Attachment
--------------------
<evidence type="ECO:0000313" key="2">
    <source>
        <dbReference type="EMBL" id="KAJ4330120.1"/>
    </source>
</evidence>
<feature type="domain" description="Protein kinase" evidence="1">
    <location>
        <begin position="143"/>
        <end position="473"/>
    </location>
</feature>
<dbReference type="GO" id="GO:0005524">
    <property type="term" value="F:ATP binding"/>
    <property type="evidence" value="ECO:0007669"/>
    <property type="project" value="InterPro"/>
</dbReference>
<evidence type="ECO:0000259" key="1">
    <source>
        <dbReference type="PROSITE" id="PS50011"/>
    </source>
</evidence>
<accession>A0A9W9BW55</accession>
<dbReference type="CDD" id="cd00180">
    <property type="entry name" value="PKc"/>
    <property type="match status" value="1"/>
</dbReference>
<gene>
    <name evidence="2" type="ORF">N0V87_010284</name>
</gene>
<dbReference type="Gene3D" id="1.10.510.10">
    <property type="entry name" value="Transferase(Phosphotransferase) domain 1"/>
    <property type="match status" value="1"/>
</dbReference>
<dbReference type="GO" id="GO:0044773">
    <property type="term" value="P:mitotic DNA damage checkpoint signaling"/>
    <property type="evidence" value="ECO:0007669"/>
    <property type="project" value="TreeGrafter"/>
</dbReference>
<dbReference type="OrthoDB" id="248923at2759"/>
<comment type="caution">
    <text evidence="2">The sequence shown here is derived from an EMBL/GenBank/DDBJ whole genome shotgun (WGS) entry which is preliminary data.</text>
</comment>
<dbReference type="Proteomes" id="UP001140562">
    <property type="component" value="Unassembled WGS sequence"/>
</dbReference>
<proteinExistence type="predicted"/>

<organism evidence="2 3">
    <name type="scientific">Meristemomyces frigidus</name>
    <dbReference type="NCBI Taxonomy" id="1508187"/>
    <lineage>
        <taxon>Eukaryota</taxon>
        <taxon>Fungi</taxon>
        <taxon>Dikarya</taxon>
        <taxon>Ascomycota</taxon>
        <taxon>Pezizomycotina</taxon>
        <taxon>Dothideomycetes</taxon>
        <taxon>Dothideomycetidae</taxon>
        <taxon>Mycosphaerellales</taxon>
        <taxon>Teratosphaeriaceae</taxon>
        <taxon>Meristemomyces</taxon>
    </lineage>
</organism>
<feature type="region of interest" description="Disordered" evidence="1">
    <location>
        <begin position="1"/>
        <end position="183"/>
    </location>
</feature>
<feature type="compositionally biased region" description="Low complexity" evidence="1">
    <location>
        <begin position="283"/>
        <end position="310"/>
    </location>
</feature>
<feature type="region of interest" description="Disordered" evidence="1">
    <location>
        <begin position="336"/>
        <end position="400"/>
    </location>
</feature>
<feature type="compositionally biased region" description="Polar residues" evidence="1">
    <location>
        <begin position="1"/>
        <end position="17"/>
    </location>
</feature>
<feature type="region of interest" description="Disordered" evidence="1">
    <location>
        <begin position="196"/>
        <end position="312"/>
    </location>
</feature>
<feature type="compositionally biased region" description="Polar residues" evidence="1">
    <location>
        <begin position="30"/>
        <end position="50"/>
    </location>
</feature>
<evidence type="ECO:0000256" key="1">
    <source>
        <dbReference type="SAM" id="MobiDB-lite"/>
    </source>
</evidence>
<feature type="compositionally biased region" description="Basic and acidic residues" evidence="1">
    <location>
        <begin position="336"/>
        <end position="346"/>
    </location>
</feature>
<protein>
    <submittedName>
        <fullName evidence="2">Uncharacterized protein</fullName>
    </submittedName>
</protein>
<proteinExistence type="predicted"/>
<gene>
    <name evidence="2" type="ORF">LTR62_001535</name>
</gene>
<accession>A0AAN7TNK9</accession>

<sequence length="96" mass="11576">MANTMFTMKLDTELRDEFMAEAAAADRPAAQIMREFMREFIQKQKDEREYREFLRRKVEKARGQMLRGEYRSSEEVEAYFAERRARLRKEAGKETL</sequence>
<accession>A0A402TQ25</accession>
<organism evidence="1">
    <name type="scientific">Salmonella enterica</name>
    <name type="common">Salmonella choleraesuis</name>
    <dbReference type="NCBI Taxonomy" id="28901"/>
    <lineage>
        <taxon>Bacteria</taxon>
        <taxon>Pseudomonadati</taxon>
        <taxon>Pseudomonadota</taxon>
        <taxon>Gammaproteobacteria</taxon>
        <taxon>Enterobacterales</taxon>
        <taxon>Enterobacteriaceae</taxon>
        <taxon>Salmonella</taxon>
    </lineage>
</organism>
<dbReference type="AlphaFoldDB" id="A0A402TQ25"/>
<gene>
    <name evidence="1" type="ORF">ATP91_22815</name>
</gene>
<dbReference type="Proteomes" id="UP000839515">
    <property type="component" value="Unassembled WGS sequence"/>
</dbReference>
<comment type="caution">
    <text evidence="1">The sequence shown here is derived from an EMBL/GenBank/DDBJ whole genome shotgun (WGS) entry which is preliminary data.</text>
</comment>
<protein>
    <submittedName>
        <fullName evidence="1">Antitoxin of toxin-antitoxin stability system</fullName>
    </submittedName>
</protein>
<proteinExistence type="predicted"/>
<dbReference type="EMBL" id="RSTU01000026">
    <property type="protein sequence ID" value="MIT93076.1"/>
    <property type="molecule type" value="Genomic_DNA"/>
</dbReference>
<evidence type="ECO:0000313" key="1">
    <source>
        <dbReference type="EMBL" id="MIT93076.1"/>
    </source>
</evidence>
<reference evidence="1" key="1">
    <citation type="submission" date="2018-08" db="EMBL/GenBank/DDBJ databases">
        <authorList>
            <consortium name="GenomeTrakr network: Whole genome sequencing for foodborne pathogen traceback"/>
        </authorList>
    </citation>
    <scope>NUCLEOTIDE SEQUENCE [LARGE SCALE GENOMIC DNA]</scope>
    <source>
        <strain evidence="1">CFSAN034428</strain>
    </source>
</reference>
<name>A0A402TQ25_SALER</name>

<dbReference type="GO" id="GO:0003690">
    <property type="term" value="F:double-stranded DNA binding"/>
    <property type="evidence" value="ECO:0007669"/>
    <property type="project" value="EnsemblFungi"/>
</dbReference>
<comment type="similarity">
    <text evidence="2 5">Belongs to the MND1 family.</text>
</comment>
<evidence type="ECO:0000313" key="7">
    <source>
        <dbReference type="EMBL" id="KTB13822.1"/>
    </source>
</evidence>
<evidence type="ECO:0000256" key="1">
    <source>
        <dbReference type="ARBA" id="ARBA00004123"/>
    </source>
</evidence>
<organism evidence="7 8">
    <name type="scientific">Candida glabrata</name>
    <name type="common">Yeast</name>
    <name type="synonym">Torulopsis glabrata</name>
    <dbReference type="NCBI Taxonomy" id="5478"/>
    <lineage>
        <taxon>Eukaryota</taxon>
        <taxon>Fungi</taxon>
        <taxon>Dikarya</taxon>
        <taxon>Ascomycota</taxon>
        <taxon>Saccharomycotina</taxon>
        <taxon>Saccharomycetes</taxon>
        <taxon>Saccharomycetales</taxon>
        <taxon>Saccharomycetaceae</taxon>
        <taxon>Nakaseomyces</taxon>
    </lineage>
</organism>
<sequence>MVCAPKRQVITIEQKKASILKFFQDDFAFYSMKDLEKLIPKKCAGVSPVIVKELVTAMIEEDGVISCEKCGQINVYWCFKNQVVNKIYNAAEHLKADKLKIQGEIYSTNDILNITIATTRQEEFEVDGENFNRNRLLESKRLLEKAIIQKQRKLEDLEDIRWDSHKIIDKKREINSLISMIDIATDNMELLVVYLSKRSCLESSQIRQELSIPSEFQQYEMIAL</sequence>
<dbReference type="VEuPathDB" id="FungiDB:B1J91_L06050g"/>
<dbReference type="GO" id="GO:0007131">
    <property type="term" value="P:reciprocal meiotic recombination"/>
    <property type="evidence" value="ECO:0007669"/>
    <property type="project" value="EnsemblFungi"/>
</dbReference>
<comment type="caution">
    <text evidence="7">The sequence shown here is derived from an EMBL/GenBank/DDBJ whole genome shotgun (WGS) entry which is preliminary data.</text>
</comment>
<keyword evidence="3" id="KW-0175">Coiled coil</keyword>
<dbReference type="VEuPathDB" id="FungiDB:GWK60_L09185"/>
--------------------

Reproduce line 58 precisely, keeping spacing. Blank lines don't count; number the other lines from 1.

        <taxon>Mycosphaerellales</taxon>